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Re: Associated Legendre Definition

  • To: mathgroup at
  • Subject: [mg25723] Re: Associated Legendre Definition
  • From: leko at (J. Leko)
  • Date: Thu, 19 Oct 2000 04:35:48 -0400 (EDT)
  • References: <8se9qf$>
  • Sender: owner-wri-mathgroup at

In article <8se9qf$6q3 at>, Preben Bohn <pmib at> wrote:

> In Mathematica, the associated Legendre polynomial is defined as
> P(n,m,x) = (-1)^m (1-x^2)^(m/2) d^m/dx^m (P(n,x))
> while in Schaum's Outlines 'Mathematical Handbook of Formulas and
> tables' it is defined as
> P(n,m,x) = (1-x^2)^(m/2) d^m/dx^m (P(n,x))
>What is true (or doesn't it matter)?

In a matter of speaking, both are correct. You are seeing two types of
notation: Mathematica is following the one favored by atomic spectra and
electrodynamics textbooks (see chapter 3 of J. D. Jackson's Classical
Electrodynamics, 2nd edition, 1975). Your Schaum's Outline follows the one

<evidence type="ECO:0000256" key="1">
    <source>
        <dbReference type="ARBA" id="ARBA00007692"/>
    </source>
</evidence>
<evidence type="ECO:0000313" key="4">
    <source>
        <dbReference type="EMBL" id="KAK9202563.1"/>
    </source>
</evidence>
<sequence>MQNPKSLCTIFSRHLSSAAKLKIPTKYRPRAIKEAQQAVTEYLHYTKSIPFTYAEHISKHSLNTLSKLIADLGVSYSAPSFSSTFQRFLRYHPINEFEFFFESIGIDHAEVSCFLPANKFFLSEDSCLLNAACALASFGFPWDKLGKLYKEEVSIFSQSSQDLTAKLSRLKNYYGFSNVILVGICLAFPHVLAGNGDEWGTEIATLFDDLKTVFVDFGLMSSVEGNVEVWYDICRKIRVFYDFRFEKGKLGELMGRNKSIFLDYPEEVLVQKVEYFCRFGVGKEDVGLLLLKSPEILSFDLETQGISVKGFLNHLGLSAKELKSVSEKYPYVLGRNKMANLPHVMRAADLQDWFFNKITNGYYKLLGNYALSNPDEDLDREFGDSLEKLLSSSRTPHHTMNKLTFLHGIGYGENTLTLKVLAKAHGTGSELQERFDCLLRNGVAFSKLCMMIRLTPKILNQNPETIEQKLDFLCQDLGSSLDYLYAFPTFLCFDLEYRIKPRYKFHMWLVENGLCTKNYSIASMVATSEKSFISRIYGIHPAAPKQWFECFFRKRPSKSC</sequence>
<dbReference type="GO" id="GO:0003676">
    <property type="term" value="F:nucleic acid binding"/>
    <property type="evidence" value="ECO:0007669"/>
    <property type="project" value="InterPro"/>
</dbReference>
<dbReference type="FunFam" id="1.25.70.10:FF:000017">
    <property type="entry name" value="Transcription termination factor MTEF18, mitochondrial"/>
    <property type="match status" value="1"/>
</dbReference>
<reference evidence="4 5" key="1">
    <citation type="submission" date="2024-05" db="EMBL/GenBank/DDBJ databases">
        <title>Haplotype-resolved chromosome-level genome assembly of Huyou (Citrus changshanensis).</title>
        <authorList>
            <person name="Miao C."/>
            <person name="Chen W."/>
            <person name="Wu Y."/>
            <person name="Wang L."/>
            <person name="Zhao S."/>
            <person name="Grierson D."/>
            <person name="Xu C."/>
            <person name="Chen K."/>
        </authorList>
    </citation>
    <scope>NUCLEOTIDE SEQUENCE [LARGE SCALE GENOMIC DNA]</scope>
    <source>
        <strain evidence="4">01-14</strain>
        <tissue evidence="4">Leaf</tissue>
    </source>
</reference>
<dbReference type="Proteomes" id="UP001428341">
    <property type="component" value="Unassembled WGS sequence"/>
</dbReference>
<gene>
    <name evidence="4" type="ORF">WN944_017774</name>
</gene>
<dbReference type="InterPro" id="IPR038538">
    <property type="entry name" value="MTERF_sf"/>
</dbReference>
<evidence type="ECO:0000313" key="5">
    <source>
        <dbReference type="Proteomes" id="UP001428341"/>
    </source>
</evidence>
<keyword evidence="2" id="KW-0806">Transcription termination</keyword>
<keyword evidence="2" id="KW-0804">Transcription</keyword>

used in Arfken's Mathematical Methods for Physicists (3rd edition, 1985).
The factor (-1)^m is a phase factor, usually referred to as the
Condon-Shortley phase. Its effect is to introduce an alternation of sign
among the positive m spherical harmonics (Arfken; p. 682).  It seems that
the publishers of the Schaum's Outline share Arfken's idea that "This
(-1)^m seems an unnecessary complication... It will be included in the
definition of the spherical harmonics." (see footnote on page 668). 

As long as it is present in either the Plm or the Ylm expression (but not
in both), the expressions will be OK.

Mayra Martinez

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